Puerto Rico’s utility sector has a very long and politicized history, and politics will play a big role in how the island territory will recover from the devastation of Hurricane Maria, a category 4 storm that hit the island on September 20, 2017. Puerto Rico, barely recovering from Hurricane Irma, was devastated by Maria, a storm so large and so direct that its eye alone literally covered the entire island. The storm destroyed more than three-fourths of the island’s power infrastructure, leaving Puerto Rico’s 3.5 million residents without power. Current estimates are that most of the island won’t get power from the central grid for months. This reality is catastrophic for residents, who are running out of generator fuel, food, and clean drinking water.
Even before the destruction, Puerto Rico’s power system was in trouble, with antiquated equipment and infrastructure, and $9 billion in debt. TIME magazine reports that half of the territory’s electricity came from imported oil, power outages were a frequent occurrence, and electricity prices were astronomical, second only to Hawaii’s.
Almost two weeks have passed since Maria, and Puerto Rico is still in a state of crisis. Non-urban areas are completely lacking in any infrastructure, and in cities, apartment-dwellers are living in unbearably hot buildings. Hospitals can’t keep medicines cold.
Otis Rolley, the 100 Resilient Cities regional director for North America, tells Wired magazine that the goal should be to “rebuild in a fundamentally different way so that the source is cleaner and the distribution is more reliable.”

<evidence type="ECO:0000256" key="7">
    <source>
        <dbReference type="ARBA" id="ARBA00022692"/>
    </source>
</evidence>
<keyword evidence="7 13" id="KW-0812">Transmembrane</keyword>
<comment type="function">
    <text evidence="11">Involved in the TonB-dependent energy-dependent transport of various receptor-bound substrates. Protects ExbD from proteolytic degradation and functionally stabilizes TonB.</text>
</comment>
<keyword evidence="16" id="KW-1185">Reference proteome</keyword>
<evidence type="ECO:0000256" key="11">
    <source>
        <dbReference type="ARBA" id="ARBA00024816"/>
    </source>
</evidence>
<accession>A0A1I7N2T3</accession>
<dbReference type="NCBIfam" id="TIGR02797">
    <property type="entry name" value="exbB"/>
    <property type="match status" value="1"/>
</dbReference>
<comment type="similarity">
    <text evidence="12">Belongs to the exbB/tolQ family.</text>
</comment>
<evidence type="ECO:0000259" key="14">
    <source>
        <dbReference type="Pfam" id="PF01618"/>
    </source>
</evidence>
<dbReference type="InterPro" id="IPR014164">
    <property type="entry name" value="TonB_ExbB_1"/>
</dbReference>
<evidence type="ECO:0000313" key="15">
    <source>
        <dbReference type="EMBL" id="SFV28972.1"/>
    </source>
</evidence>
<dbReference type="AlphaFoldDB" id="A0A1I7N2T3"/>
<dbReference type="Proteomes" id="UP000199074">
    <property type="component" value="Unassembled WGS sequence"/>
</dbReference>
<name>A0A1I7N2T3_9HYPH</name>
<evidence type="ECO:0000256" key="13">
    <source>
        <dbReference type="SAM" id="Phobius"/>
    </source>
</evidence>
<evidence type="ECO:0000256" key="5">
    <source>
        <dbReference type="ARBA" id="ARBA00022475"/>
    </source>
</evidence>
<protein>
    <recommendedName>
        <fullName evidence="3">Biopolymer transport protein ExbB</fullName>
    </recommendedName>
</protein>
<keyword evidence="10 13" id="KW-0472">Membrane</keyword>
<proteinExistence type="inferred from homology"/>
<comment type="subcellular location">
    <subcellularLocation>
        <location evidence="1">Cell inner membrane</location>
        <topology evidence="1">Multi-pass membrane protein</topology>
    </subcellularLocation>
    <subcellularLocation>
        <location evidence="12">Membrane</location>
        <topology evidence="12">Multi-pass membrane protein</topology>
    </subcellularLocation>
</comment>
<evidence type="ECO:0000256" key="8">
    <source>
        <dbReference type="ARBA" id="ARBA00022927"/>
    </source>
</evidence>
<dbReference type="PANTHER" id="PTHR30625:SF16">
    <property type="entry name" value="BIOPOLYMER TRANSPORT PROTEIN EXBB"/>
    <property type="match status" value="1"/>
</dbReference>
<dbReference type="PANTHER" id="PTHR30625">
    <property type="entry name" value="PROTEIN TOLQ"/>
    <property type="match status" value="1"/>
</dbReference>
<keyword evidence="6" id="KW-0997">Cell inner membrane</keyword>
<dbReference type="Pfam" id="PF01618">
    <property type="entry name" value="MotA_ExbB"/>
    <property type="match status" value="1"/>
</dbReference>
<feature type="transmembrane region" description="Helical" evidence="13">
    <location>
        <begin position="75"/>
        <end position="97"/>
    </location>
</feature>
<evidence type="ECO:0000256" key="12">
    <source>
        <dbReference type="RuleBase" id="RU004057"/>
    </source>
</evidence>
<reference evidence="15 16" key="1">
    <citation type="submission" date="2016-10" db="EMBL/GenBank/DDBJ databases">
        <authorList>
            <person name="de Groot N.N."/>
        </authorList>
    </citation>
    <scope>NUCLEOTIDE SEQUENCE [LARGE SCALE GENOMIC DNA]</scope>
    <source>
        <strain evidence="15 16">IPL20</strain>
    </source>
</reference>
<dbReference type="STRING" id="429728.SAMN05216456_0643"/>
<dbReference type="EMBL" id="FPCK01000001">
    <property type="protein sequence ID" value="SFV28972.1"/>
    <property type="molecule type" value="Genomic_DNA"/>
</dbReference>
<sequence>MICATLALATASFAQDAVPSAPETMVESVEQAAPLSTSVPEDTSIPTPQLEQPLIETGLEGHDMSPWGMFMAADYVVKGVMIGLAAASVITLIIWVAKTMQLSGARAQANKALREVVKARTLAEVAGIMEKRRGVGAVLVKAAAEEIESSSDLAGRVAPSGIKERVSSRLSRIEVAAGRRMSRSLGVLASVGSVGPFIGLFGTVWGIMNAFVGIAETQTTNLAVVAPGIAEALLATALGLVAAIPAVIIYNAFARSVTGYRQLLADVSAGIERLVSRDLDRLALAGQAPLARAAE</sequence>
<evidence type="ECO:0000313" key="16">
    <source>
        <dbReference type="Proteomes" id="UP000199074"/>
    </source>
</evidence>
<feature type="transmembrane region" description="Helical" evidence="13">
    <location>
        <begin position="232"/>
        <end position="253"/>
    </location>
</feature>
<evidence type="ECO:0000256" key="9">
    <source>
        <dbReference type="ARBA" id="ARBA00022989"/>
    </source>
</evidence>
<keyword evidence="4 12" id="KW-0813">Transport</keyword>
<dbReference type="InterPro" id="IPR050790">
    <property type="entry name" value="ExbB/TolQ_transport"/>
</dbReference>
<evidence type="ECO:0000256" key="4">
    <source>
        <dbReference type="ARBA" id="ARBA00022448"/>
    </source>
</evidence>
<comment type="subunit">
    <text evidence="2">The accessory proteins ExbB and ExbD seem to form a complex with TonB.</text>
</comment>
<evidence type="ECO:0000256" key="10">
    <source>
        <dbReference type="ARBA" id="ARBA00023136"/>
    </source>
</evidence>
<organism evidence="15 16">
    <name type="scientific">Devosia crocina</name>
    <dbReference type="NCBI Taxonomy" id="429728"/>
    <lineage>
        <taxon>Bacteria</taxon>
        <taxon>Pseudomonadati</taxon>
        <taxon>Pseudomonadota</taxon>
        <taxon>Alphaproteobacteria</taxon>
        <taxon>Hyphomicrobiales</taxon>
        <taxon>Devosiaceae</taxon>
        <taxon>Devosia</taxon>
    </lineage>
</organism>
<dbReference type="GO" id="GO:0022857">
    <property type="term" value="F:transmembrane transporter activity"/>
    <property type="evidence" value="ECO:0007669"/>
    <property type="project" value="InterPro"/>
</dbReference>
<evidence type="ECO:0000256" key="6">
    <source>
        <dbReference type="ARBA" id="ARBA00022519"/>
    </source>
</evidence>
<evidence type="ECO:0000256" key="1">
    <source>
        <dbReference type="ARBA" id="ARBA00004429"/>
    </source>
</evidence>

Starting with purpose vs. more of the same
A key question, though, is what will this rebuilding look like? One possibility is that the island keeps the centralized status quo. But with the situation being untenable to begin with and the possibility of more extreme storms in the future, that plan is incredibly short-sighted and dangerous. The current crisis calls for a drastically different vision, and that vision is to build a brand-new system that is more resilient in the face of unknown future storms and uses.
The new system must also incorporate local energy resources (mainly solar and wind) that forego the unreliability and expense of shipping in fossil fuels. Those local resources can also start providing services immediately after a hurricane.
Microgrids, primarily powered by renewables, are inherently more reliable and resilient. They don’t rely on transmission lines going over mountain ridges. They use local power sources, so that even if there is damage to the transmission and distribution system, local communities have some power instead of being completely in the dark, as is now the case for the vast majority of Puerto Ricans.
Making the case for a distributed energy future in Puerto Rico
The obvious solution is a move to solar and wind microgrids with battery storage. Puerto Rico Governor Ricardo Rosselló is thinking about the microgrid option:
“We can start dividing Puerto Rico into different regions,” says Rosselló,” and then start developing microgrids. That’s not going to solve the [immediate] problem, but it’s certainly going to start lighting up Puerto Rico much quicker.”